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ECB officials signal confidence inflation weakness to pass soon
[FRANKFURT] European Central Bank policy makers brushed off concerns over recent weakness in economic data, including inflation, saying they're increasingly optimistic about reaching their goal.
"Confidence has recently risen and convergence is being confirmed - partly because the temporary decline in the inflation rate has been weaker than our internal calculations had predicted," Executive Board member Yves Mersch said on the website of Eurofi, which is convening a meeting of financial regulators. "More resilience will follow eventually. Still, patience and persistence with respect to our monetary policy is required." His colleague on the Governing Council, Lithuania's Vitas Vasiliauskas, said on the website his confidence has increased that it's time to phase out the ECB's bond-buying program.
The comments coincide with the start of an ECB monetary-policy meeting in Frankfurt, where officials are set to discuss how and when to communicate the next stage in their gradual exit from extraordinary stimulus. They'll get the chance to assess a spate of data that has shown output and sentiment in the currency bloc faltering, just as the global economy faces the risk of a US-led trade conflict.
The remarks suggest ECB officials are relatively sanguine about the outlook. Euro-area inflation slowed to 1.1 per cent in February, compared with a medium-term goal of just under 2 per cent, and March's figure was unexpectedly revised to 1.3 per cent from an initial estimate of 1.4 per cent.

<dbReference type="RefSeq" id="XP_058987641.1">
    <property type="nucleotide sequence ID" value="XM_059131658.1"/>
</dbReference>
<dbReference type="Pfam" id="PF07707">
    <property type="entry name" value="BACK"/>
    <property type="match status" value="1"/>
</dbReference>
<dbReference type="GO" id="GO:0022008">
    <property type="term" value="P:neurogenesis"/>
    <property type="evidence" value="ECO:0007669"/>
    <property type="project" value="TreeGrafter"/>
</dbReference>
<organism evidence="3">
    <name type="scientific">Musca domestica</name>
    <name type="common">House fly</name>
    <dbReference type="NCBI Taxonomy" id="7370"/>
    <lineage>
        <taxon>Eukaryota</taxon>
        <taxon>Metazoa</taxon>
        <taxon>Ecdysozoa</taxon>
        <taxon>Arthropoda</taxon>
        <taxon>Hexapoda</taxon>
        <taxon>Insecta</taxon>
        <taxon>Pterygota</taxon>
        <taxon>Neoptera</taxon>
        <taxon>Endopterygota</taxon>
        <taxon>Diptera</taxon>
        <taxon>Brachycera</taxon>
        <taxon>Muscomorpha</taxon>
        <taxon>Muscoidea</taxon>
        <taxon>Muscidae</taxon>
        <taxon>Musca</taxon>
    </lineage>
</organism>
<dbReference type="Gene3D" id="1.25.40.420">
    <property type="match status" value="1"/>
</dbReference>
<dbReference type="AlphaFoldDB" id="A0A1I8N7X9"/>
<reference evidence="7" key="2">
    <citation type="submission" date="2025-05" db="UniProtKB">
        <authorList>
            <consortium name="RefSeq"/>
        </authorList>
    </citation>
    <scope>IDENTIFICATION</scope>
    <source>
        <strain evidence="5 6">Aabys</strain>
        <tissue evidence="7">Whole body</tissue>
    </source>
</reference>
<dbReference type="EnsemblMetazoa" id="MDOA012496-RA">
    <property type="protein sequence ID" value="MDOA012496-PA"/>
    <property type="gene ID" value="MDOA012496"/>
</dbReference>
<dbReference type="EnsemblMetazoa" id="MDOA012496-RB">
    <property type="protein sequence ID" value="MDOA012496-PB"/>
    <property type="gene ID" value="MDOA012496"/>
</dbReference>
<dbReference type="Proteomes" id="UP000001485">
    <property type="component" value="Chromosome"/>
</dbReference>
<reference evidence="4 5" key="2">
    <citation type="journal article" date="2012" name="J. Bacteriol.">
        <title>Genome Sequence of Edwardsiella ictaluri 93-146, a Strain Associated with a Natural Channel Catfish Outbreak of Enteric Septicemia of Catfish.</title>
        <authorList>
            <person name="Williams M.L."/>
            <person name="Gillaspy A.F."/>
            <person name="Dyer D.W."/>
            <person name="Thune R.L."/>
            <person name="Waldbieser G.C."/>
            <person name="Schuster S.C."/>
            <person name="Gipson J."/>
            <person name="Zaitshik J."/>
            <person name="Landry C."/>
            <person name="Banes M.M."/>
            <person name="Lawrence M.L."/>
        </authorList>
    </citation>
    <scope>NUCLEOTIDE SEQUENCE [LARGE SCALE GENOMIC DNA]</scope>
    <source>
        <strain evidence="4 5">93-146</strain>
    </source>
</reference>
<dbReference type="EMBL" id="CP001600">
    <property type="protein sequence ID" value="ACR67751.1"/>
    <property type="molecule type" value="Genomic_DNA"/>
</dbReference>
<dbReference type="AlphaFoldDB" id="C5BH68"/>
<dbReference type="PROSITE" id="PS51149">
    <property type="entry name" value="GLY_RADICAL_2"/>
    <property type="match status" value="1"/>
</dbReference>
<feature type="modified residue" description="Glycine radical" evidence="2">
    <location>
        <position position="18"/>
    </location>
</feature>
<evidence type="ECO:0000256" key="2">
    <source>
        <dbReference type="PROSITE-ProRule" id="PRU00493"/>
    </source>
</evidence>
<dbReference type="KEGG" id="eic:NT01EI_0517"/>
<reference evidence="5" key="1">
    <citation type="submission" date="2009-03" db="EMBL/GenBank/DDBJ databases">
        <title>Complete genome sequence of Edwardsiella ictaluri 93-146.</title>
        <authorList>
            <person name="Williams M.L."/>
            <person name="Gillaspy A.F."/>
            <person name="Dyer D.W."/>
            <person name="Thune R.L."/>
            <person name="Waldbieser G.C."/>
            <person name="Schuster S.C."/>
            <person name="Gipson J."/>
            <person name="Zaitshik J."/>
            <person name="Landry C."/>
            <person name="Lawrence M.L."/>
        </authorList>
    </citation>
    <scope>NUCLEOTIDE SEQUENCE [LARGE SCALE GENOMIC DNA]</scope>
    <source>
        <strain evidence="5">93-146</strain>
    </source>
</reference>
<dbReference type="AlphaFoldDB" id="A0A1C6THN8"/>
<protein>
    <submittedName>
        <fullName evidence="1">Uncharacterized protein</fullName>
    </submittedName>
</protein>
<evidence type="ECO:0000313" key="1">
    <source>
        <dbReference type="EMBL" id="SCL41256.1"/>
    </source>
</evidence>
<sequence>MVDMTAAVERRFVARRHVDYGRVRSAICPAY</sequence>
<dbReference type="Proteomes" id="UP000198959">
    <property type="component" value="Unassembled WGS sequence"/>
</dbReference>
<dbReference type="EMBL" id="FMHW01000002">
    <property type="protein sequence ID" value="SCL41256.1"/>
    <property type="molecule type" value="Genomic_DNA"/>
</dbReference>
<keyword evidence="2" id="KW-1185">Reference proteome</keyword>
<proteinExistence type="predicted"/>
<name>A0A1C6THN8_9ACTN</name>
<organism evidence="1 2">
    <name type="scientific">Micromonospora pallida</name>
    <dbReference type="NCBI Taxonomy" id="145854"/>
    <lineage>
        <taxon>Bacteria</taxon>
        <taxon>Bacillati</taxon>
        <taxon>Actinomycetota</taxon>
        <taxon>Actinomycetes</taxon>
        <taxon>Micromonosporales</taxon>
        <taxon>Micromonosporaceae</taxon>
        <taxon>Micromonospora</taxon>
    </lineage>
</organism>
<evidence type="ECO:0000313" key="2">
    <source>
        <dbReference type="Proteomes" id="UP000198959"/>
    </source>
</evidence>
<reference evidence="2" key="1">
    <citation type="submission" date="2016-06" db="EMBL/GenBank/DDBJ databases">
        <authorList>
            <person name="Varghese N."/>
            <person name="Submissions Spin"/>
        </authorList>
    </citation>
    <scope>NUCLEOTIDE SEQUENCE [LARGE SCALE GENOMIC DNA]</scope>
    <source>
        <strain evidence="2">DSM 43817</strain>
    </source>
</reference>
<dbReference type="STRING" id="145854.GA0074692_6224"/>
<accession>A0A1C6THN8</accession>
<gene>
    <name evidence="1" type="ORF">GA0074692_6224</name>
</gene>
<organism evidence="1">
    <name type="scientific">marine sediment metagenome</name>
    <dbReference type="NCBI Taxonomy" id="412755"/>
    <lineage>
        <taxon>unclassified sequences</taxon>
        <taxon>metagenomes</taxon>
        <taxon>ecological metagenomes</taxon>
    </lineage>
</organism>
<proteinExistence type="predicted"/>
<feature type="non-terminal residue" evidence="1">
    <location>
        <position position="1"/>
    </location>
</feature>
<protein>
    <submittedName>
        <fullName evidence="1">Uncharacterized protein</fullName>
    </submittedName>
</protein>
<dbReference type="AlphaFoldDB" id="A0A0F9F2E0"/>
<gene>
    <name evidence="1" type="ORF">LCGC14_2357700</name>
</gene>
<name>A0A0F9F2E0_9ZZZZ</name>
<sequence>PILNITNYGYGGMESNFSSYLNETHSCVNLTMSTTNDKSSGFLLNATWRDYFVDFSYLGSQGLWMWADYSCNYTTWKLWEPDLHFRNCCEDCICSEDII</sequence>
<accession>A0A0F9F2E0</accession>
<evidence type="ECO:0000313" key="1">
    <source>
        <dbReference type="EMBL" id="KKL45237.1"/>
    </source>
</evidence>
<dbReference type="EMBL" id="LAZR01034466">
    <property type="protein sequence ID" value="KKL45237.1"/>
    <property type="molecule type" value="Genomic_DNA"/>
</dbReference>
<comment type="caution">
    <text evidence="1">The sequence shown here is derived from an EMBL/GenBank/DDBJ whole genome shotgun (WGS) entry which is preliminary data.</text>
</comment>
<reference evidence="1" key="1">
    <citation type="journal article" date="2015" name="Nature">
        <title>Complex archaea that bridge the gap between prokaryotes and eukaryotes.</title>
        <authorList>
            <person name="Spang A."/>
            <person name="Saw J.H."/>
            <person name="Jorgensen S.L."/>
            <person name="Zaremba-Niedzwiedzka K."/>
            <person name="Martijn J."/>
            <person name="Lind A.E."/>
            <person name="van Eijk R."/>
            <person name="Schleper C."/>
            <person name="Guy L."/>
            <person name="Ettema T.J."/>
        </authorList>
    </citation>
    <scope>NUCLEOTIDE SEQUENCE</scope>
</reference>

"We have witnessed the strengthening of broad-based growth and steadily declining unemployment, providing conditions for inflation convergence to our objective," Mr Vasiliauskas said. "This has increased my confidence that it is time to transition from the asset purchase program. However, the closure of the program should not be abrupt." Economists don't expect major changes when the Governing Council issues its policy statement and President Mario Draghi addresses reporters on Thursday. The ECB has said it intends to continue bond purchases until at least September, to keep interest rates at current levels until "well past" the end of the program, and to reinvest maturing assets for an extended period.
Mr Vasiliauskas said the ECB should tackle the question of the size of the balance sheet after normalization. Policy makers intend to "cautiously reduce the balance sheet in favor of financial-market functioning," he said. "However, the balance sheet might remain larger than it was before the financial crisis."